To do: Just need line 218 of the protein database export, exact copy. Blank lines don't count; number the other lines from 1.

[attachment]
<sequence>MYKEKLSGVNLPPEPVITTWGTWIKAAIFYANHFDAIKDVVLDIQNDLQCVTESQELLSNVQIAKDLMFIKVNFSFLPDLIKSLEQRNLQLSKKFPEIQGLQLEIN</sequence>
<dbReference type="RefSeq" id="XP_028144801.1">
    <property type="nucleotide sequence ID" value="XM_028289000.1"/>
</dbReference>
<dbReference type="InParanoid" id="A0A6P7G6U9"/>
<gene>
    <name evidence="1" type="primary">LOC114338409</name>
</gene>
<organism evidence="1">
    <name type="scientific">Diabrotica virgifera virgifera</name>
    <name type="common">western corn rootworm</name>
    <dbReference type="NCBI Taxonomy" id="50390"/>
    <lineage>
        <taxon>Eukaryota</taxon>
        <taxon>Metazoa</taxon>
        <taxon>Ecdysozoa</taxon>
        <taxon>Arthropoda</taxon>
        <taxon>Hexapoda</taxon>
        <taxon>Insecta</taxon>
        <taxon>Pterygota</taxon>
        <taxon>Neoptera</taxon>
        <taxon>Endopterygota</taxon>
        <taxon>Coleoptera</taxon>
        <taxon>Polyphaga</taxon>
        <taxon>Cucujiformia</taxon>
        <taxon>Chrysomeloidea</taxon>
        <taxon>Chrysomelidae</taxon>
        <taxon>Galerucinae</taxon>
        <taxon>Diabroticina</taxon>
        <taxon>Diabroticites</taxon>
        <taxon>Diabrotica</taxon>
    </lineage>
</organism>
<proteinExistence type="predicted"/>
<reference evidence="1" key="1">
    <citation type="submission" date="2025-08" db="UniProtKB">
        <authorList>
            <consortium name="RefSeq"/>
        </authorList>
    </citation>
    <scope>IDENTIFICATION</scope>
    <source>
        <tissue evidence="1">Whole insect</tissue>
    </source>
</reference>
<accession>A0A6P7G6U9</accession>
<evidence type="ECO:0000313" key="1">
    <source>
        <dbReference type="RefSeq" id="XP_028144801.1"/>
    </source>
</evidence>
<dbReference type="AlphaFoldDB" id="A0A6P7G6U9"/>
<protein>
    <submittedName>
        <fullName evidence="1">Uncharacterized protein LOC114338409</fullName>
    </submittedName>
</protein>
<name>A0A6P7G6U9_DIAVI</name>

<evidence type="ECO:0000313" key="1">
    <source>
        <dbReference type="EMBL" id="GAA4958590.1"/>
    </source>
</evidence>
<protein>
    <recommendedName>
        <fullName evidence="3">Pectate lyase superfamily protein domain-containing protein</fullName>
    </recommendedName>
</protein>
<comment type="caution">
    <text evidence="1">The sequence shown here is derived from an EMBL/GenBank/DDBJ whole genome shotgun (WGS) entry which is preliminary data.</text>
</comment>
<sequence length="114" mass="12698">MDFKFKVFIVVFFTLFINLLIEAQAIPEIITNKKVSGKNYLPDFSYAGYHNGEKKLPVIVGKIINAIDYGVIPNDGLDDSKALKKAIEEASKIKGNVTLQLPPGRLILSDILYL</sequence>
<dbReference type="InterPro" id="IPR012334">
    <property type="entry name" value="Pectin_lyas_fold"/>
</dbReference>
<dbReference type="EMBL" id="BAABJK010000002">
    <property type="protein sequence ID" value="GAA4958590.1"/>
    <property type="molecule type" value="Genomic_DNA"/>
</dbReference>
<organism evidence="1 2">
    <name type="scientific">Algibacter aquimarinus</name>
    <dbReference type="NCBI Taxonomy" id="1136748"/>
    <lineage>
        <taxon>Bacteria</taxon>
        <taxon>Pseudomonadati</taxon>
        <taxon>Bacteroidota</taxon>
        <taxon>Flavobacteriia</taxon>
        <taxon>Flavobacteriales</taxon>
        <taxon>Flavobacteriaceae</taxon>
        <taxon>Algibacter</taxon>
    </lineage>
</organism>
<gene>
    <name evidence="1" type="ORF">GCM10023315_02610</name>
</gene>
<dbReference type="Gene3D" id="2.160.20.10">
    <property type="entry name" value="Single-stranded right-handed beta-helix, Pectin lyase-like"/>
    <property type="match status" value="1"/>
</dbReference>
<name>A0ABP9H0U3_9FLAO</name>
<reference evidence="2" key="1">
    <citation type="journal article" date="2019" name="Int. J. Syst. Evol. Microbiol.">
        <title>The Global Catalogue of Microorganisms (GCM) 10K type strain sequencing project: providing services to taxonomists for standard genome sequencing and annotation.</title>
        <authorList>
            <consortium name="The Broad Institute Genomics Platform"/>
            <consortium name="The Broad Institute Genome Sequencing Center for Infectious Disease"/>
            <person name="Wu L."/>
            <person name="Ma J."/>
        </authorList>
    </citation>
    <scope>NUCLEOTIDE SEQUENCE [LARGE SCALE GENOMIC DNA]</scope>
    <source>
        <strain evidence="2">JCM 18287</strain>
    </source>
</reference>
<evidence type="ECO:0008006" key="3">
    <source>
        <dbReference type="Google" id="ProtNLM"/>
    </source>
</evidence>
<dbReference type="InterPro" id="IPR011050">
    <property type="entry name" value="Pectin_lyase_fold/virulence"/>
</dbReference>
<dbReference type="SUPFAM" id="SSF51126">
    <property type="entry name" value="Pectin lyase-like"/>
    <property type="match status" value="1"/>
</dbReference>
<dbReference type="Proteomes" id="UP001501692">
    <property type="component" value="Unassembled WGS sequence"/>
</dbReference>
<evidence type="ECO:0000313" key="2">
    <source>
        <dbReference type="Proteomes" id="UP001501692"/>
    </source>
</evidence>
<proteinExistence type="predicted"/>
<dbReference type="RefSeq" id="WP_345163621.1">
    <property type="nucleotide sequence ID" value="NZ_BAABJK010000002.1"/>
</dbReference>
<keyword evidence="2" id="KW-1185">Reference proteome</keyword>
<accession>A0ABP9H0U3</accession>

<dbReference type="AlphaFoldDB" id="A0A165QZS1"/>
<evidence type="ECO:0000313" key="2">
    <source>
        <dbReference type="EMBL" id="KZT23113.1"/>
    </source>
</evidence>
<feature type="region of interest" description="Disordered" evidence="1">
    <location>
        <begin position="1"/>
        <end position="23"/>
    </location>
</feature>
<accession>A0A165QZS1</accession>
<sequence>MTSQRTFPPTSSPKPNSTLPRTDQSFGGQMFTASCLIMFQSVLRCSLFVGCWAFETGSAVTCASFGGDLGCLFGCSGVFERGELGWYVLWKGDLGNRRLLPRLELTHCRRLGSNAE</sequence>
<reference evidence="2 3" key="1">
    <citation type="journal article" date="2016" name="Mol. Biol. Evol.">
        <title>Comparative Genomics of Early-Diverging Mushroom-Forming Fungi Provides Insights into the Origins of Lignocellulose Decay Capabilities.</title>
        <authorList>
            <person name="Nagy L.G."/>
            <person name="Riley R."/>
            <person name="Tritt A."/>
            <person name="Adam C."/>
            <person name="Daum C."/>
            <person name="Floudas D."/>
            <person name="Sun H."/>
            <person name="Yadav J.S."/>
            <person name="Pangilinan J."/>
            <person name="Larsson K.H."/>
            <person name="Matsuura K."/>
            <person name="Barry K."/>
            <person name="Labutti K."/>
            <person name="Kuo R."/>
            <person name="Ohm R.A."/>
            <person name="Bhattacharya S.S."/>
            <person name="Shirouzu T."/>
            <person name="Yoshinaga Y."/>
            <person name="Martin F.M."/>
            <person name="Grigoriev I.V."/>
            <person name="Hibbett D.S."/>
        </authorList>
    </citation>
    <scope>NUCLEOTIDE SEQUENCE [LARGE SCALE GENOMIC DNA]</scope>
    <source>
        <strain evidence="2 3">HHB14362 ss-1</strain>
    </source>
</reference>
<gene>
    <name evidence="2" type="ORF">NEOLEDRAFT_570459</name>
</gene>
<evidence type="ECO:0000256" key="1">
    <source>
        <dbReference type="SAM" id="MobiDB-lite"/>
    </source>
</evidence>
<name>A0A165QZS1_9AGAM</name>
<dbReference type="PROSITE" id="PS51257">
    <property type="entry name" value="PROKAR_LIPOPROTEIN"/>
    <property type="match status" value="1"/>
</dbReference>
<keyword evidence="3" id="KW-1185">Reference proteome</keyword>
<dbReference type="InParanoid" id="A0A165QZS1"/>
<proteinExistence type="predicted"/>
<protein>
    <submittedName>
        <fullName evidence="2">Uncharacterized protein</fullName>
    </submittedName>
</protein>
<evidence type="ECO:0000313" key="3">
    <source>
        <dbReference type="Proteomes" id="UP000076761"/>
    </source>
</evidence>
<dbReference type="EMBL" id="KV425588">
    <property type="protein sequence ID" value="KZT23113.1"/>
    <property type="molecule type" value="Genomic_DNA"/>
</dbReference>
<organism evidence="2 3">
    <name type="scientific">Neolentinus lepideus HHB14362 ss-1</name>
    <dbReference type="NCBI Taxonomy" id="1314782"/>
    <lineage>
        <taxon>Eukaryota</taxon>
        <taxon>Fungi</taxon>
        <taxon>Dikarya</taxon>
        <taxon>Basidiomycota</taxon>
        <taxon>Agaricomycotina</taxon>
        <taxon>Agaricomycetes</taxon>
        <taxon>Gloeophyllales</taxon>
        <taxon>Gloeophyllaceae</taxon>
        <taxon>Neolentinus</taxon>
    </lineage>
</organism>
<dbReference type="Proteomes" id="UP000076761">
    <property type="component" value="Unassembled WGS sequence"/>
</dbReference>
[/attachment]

<organism evidence="2 3">